“We looked at the data and it reaffirmed our belief — one in five people in Colorado had some mental health problem. Anyone can be affected, not just pro athletes, and we see that with the youth as suicide is the leading cause of death for people between 15 and 24 years old. We are hoping to reduce the stigma about seeking help and utilizing resources available to the public.”
Milbery’s style is portrayed in this colorful collage with a unique western color palette matched with abstract figures and geometric shapes. Easter eggs include a mountain graphic on the back collar, portraying the Rocky Mountains as well as the artist’s background in professional snowboarding.
Just like with Patrick, we were able to catch up with Milbery to discuss the process behind the stunning jersey.
Urban Pitch: How did the relationship begin, who reached out to who?
Pat Milbery: They reached out in 2018 to launch a non-traditional press release approach with a couple different players who are still with the club, to welcome them into the city. They wanted to do it in front of one of my murals in the city. They did a flash-mob style inviting their fans, and I welcomed the opportunity to utilize the art that had been painted on this wall to service a cool community gathering backdrop.
They thought about doing more fun, non-traditional and different approaches to projects, and after we met they got us tickets to matches so I had been going out quite a bit to the stadium and just enjoying the matches. Then they really wanted to switch up the temperature for this kit and do something different that would involve the local culture and tie it back more into the DNA and feeling of everything in the city and its landscape.
So they approached me to collaborate and asked if I was interested in developing it out with them and it was very unexpected, which was awesome. adidas was playing the middle role, and we developed it out because they had to be involved in the process and understand what we were trying to do. With it being the first specific artist-driven piece and with a different message of the kit, as far as mental health focus, they wanted to be involved in the design process and to see it through.
Given the mental health aspect, how did you approach this design compared to other pieces?
Whether a mental health focus is specifically identified or not, it’s there. As humans our mental health is our everyday of trying to do our best with life and trying to be as aware of how we are feeling but also how we are handling situations, treating each other, and treating ourselves.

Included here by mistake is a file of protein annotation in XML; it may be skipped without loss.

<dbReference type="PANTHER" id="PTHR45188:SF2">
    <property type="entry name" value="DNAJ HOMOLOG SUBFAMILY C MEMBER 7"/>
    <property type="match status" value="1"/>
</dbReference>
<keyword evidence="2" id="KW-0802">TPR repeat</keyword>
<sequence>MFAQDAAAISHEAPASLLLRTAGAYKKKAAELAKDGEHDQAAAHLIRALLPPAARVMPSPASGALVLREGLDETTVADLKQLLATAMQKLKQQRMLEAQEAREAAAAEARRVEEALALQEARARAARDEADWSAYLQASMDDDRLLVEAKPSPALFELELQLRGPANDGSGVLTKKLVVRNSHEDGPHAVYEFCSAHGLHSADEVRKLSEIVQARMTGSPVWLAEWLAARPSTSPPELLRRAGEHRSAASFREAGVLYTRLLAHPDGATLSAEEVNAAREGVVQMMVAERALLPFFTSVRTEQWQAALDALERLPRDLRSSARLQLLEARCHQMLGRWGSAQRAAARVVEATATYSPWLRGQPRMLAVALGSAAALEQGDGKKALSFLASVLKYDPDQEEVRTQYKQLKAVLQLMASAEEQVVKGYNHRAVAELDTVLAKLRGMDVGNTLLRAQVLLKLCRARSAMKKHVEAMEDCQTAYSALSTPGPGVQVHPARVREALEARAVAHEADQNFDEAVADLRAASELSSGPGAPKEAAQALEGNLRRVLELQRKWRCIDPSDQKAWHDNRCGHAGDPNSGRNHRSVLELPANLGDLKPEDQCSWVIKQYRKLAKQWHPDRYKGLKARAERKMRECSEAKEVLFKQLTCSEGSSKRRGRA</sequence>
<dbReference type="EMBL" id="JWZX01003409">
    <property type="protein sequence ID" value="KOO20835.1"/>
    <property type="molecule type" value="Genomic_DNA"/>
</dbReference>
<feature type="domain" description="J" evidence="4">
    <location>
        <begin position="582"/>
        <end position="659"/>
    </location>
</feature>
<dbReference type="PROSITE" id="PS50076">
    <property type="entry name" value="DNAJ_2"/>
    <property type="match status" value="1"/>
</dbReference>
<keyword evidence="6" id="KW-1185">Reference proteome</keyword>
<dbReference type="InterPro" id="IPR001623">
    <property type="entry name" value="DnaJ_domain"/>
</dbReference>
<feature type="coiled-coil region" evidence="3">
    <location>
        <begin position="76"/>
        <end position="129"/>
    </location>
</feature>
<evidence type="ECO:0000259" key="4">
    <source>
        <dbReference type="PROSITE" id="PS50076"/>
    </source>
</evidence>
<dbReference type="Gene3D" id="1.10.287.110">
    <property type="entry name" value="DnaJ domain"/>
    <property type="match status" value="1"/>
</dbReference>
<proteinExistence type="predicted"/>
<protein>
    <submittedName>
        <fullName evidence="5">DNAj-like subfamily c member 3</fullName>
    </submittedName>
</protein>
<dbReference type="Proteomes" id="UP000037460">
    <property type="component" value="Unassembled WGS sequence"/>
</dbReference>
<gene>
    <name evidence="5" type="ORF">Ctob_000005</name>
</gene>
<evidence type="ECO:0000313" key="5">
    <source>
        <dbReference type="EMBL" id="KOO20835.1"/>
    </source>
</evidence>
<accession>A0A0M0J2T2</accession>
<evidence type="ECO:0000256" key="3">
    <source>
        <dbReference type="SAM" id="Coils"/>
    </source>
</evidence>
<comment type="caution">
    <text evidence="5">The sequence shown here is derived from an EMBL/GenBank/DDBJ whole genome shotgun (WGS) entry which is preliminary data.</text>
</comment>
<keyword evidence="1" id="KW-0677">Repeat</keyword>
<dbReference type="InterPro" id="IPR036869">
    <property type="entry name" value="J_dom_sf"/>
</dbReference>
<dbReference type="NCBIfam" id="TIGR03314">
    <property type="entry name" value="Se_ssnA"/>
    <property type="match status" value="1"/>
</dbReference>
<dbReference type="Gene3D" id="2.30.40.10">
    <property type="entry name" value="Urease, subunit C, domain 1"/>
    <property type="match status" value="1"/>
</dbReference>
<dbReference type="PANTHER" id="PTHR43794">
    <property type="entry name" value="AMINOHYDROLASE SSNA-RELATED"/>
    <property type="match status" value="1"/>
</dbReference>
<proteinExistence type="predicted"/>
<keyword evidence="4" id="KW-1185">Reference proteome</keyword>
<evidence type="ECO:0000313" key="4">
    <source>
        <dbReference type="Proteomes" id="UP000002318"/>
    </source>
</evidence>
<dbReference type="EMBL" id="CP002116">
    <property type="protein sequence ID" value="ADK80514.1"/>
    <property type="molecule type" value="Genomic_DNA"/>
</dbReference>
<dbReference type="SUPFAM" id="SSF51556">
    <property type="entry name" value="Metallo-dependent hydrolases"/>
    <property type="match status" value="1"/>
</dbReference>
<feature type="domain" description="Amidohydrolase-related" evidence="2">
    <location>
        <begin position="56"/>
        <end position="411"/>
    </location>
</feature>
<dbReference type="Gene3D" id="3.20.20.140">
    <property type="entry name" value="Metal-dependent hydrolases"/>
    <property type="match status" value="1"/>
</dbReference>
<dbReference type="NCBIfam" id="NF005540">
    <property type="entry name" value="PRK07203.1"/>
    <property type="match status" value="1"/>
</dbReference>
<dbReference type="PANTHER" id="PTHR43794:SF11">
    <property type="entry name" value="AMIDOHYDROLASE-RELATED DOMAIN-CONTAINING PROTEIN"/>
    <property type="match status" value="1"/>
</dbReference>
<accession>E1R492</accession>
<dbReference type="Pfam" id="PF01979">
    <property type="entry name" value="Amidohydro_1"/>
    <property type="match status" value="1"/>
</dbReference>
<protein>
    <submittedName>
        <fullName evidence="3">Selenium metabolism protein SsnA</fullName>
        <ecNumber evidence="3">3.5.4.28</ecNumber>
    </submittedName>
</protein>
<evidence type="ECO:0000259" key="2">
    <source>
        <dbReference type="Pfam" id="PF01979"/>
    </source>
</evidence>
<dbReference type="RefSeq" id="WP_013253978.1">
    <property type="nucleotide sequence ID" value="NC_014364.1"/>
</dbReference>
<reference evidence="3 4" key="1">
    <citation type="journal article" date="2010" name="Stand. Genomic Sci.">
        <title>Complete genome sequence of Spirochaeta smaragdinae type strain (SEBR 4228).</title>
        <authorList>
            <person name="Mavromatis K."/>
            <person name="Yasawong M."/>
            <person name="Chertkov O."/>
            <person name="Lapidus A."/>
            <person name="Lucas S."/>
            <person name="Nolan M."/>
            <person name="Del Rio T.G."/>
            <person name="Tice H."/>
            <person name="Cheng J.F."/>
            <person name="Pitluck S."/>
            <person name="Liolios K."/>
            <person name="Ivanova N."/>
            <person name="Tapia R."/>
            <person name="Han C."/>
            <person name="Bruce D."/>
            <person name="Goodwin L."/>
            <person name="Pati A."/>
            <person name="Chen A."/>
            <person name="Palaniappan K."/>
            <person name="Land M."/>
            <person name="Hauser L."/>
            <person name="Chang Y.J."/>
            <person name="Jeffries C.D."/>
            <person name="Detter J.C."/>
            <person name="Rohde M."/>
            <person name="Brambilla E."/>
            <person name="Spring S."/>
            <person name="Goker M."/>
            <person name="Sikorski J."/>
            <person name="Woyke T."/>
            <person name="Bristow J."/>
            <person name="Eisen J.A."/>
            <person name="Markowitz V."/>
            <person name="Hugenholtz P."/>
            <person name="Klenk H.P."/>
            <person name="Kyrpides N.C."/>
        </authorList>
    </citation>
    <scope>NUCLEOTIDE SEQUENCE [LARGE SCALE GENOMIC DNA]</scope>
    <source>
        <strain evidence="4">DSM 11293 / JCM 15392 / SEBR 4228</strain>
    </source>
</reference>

So this project, with the mental health focus being at the helm, was to think how the elements of sport and life coexist, and how art can merge those together. But also being out in nature and being outside and playing is so good for us as humans and so good for our mental health. So we wanted to utilize, and think about as far as design is concerned, to have a Colorado nature-scape focus.
Some of the colors behind it are for encouraging people to be outside more, play more, be out in nature more. Also, highlighting a lot of our landscape as we are really lucky to have what we have here, and everything that’s around us.
As you’re mentioning these different elements of nature and more of an emotion-based approach, does that influence your unique color palette?
I would certainly say so. For this kit there were actually restrictions placed on color so I couldn’t go too wild with it. There were certain applications with the adidas team, and using certain colors. Also you have to really think about how the players are going to feel on the field with this, how will they feel collectively playing with this kit over the next two seasons, so there was a lot of psychology of trying to harmonize that relationship with players, and while they’re on field and all the little things that go with that.
But as far as my personal palette and how I enjoy painting, I really enjoy doing so with a lot of color and bringing energy to space, to life, to vibrancy, and really trying to break apart the mundane greys and often-times really boring and dull landscape that we find ourselves occupying here on earth and in America, that could use a little more taste, imagination, and whatnot. Add a little bit more joy into your everyday life with unexpected color paths and vibrancy.
It’s an away jersey right, so it hopefully paints that picture of Colorado for people and can also be representative of the club for their away matches. We’re extremely lucky to live here, it’s driven by nature outside and there’s a lot of those elements that are super special to our landscape. The kits in the past have definitely been cool but, the reason why I have the golden yellow-ish burnt orange tone and the magenta, well, we’re called the colorful state for a reason. The natural blue skies are super vivid, filled with energy, and electric blues.
We have really beautiful sunsets here and they happen quite often. They’re special with the mountains, they’re pretty dreamy with the sense of different layers of altitude. They’re really shifty and can be so different, as compared to the east coast which is just one elevation. You have buildings and things that are formed from humans that shape the skyline and all these different perspectives. But here, nature is creating our perspective.